Gender studies and Islamic studies expert Bettina Dennerlein has been awarded a SUDAC grant for her work to establish a joint platform for Switzerland, North Africa and the Middle East to research and communicate gender and diversity topics. Coordinated by UZH’s chair for gender studies and Islamic studies, the project is a collaboration between UZH, the University of Geneva and the University of Applied Sciences of North West Switzerland with higher education institutions and research centers in Morocco, Egypt and Lebanon. Swissuniversities and the involved higher education institutions are backing the project with approx. 440,000 francs.

The project “PRO GED – Promoting Gender Equality and Diversity through Shared Knowledge Production” aims to work together with important social and political regions in the Global South to build up academic expertise to tackle the complex challenges of gender inequality and diversity in a globalized world. This is necessary because in Switzerland as well as in the Global South, there continue to be deeply rooted gender-specific roles, unequal rights and uneven access to the labor market for men and women.

The researchers will approach the topic from a variety of angles: The Gender, Memory and Development subproject, for example, will focus on the role of archives in documenting the development of gender inequality, and also on how through them this inequality is upheld. Gender and diversity knowledge in public and private organizations is another of the project’s topics. This concerns the question of how businesses introduce gender equality policies and how this transforms their work and jobs. The project also aims to examine why in Europe some groups such as political refugees or women in public space are considered vulnerable, while others such as sex workers or women wearing veils are perceived to be a threat. These kinds of discrepancies also exist in the countries of the partner institutions.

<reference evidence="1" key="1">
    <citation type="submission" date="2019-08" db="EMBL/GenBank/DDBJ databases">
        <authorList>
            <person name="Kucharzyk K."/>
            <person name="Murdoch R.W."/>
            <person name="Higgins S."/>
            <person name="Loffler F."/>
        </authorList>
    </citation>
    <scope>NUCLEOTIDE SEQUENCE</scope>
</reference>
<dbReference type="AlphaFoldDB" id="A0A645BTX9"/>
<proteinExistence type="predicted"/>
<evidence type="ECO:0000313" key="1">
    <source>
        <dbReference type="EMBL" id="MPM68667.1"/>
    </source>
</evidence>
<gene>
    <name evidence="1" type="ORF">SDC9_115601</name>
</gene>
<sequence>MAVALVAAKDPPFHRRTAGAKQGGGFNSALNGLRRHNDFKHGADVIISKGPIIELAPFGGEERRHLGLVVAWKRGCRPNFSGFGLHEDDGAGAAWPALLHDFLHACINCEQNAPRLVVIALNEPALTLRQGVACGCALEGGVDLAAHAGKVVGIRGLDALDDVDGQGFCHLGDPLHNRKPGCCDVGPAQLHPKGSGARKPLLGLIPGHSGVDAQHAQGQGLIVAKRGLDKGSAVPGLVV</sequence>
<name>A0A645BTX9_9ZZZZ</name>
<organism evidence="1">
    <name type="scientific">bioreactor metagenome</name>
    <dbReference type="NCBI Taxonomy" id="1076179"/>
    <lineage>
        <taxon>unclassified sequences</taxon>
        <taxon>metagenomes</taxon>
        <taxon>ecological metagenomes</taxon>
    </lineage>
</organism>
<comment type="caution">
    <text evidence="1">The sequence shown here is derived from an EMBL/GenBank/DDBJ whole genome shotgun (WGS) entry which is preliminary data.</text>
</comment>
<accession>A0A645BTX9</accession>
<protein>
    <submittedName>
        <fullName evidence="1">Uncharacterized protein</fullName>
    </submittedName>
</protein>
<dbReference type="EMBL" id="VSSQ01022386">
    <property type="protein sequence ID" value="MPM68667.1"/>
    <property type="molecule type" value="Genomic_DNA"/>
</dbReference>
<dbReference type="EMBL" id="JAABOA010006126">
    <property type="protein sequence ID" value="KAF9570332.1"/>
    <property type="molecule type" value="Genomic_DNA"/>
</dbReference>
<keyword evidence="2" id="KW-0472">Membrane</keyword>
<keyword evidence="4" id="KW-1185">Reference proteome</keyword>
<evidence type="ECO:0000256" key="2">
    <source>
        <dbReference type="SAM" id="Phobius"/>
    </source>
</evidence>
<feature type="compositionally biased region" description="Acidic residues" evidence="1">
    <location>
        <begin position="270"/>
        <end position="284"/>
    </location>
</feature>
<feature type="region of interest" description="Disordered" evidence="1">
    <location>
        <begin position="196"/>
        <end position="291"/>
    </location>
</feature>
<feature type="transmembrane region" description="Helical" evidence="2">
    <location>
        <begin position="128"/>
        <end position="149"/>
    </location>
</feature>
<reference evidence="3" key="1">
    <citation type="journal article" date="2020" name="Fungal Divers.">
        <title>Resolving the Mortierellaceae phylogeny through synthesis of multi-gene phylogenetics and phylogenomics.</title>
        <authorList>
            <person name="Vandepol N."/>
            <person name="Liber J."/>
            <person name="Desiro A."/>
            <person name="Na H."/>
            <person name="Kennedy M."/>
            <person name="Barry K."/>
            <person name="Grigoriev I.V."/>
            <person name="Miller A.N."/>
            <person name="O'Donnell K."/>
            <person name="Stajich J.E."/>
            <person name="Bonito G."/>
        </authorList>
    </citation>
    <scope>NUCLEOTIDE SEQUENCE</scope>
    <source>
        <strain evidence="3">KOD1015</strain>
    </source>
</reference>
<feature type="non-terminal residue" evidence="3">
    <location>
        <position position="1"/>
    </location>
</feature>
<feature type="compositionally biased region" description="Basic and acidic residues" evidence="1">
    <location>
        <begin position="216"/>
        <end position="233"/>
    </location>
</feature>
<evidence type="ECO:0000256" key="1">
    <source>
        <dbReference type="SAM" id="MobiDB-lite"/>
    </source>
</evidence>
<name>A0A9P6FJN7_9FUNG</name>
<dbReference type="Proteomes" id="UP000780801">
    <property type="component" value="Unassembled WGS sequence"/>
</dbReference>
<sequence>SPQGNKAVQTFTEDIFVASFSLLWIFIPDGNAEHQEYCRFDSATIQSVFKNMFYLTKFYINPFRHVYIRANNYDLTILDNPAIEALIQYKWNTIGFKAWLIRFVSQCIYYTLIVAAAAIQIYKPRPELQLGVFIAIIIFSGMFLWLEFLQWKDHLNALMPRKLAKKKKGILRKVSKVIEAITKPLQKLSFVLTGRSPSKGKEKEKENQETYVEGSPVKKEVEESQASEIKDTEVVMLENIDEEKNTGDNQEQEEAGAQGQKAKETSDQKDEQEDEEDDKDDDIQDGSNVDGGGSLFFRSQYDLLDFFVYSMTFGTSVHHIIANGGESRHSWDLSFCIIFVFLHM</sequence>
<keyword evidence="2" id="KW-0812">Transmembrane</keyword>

According to Bettina Dennerlein, this type of international and transcultural exchange with partner institutions from the Global South is necessary: “We can work together to develop new perspectives on existing structures and concepts, and in this way identify and combat specific cases of gender inequality.” It’s not about finding solutions for the Global South from the point of view of Swiss higher education institutions; the aim is instead to tackle questions that transcend cultural and national boundaries together with the partner institutions. This is why the researchers attach particular importance to the collaborative aspect of the project – researching with, rather than about, the Global South.